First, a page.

GDC 2008

GDC 2008: BioShock's Creator, Ken Levine, On Ken Levine

Joe Blancato | 28 Feb 2008 12:00
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TE: What are you playing now?

KL: I'm always stuck in WoW, always soloing, mucking my way through. I'm playing my DS. I just picked up the DS Mario Bros. game. I didn't like it at first, but now I've gotten back into it and really enjoying it. I'm playing Sins of the Solar Empire, which I'm enjoying a lot. And, you know, Rock Band.

TE: Which instrument?

KL: I really enjoy drumming because it's new and you kinda feel in an incredibly lame way in your living room that you're actually drumming, but you're not. But it feels that way. That's what it is, that's core fantasy. All games are about core fantasy. I have a lot of friends at Harmonix, and I applaud them for their understanding, for giving that core fantasy in a powerful way.

TE: Is that something you'd like to incorporate in your games? Something more tactile than more intellectual?

KL: I don't start with that. I start with "What's the core fantasy?" The tactility of the guitar thing, somebody said, "Wouldn't it be cool to be a rock star?" And that's how I think about it: "Wouldn't it be cool to do this?" Rather than saying I want a tactile experience - what the fuck does that mean? ... I don't get up in the world to have physics and terrain destructibility, I get up to play a game to a fantasy experience I couldn't have in the real world.

TE: You said you're playing World of Warcraft. Do you see any area in the online space for you to do what you want to do with multiple people involved?

KL: I think narrative is very strong in World of Warcraft. I don't follow the real story - I don't know what the Burning Crusade is, I don't know who the Lich King is, and frankly I don't care. But I love these little moments you encounter in the world. Last night, I went back after the awards. I just won an award, right, and I'm walking out, I accepted it, and it's very honorary - what a great moment! Then I go on and I'm playing as a Dranei character, I'm level 19. I did a series of quests - I didn't know what they were about, I was just going around doing my thing. And then I apparently did something great. I got this big award, I got a tabard I could put on; I'd never worn a tabard before in that game. And then I turn around and I see this line of AIs cheering me. They must've spawned in the world. And I was like, "Thanks guys!" ... My dick got three inches bigger, you know, in a fucking videogame.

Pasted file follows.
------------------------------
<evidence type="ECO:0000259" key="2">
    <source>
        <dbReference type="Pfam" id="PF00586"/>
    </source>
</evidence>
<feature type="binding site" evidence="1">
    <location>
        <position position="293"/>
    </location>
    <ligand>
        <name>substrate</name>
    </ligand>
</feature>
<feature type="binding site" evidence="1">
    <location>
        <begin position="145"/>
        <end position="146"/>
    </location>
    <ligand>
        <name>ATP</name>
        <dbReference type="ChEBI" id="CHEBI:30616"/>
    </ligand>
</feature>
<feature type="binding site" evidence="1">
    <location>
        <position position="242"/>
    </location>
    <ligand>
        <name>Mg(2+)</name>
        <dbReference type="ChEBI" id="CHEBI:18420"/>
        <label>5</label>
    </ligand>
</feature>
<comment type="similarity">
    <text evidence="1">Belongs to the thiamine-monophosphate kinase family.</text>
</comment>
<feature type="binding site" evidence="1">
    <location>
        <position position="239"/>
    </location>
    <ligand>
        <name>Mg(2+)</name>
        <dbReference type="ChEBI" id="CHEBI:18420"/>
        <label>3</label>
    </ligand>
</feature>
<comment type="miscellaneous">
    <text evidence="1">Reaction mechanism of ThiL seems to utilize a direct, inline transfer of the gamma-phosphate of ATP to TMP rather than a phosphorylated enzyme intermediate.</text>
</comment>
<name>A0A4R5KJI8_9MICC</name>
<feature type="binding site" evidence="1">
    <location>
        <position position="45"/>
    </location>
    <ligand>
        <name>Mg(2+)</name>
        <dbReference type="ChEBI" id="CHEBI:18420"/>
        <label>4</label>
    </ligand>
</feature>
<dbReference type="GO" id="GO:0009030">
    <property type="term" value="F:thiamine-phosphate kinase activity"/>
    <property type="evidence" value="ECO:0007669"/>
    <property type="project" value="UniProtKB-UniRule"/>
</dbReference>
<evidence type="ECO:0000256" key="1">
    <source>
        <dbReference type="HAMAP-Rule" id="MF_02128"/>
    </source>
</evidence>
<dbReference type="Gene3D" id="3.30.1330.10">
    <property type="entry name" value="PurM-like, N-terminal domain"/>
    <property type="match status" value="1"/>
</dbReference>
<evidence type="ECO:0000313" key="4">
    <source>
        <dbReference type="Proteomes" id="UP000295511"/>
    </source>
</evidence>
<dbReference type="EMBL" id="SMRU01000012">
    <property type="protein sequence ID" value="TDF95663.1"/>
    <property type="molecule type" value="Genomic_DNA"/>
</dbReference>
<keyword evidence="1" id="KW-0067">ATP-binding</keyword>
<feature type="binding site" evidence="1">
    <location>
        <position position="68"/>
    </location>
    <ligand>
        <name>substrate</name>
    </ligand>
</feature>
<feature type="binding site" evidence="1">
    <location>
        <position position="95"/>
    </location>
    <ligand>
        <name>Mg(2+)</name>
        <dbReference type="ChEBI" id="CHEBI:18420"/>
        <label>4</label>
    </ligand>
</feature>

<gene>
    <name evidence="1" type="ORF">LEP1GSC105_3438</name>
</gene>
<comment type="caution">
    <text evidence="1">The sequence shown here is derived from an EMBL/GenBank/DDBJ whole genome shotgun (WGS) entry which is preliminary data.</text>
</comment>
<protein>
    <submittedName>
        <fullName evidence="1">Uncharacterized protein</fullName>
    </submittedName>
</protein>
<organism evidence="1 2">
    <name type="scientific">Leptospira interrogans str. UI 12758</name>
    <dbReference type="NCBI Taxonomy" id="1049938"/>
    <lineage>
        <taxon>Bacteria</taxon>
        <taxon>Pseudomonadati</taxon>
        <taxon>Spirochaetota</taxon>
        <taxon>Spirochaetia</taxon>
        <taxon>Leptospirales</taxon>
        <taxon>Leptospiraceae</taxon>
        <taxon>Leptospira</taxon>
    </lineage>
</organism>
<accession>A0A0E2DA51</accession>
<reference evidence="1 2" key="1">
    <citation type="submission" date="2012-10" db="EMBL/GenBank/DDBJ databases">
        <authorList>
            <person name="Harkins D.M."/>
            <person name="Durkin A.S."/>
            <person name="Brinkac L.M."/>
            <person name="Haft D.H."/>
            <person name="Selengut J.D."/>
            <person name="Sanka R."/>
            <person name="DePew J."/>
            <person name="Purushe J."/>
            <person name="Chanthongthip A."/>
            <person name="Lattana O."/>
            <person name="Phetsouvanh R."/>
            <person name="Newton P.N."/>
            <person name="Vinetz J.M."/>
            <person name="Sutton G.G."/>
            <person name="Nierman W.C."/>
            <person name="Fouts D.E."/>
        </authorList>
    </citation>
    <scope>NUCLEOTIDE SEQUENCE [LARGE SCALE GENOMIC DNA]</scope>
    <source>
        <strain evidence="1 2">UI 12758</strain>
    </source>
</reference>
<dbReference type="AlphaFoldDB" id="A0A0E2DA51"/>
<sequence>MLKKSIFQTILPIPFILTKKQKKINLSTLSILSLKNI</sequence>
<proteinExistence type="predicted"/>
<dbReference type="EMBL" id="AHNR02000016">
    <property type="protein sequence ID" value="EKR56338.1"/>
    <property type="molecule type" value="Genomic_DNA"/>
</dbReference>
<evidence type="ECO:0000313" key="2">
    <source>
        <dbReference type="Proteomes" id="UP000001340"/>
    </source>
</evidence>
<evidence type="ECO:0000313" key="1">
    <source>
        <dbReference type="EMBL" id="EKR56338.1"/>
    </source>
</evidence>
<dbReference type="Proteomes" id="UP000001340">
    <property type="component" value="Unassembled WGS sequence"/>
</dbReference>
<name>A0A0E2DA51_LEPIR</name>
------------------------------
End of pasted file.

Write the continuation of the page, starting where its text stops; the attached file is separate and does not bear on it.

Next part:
I talked yesterday about the three levels of storytelling. The second level, you know, I'm kinda following along, I gotta kill this dwarf maybe - I guess he's evil, I don't know why, he's aligned with the morlocks. ... I love seeing little moments in the world with little details that evoke story rather than tell a story.

TE: If you look at a game like Halo, it's got so much supplemental content. You play the game, then you read the book, and then you do everything else beyond that. Is that a good way to tell a story? To force people beyond the game?

KL: No, I'd like for them to tell that story in the game and let people opt out. ... Those Bungie guys know what the hell they're doing. Their gameplay, their scenario-based combat, their multiplayer, they know what the hell they're doing. But, like, [if you're asking] what would you do if it was your job to make one of these games, I think they have so much great content, but it's sort of set in that parallel structure - cut scene, game, cut scene, game. How do you bring that content into the world? Frankly I wasn't following it all; I tend to skip cut scenes. I wanna know more about the Arbitor, but I wanna see it in the world. The worlds are actually fairly - they have a strong aesthetic vision, but they're kinda nondescript in terms of their function. ... They're sort of abstract in some ways, you know, in the Halo stuff. You're on a spaceship - OK, I can accept that. You don't get a sense of function. In System Shock 2 you really get a sense that you're on a functioning spaceship. Then you start connecting, so I would really focus on bringing that narrative out of cut scenes and into the world. But then, that's not surprising that that's my approach.

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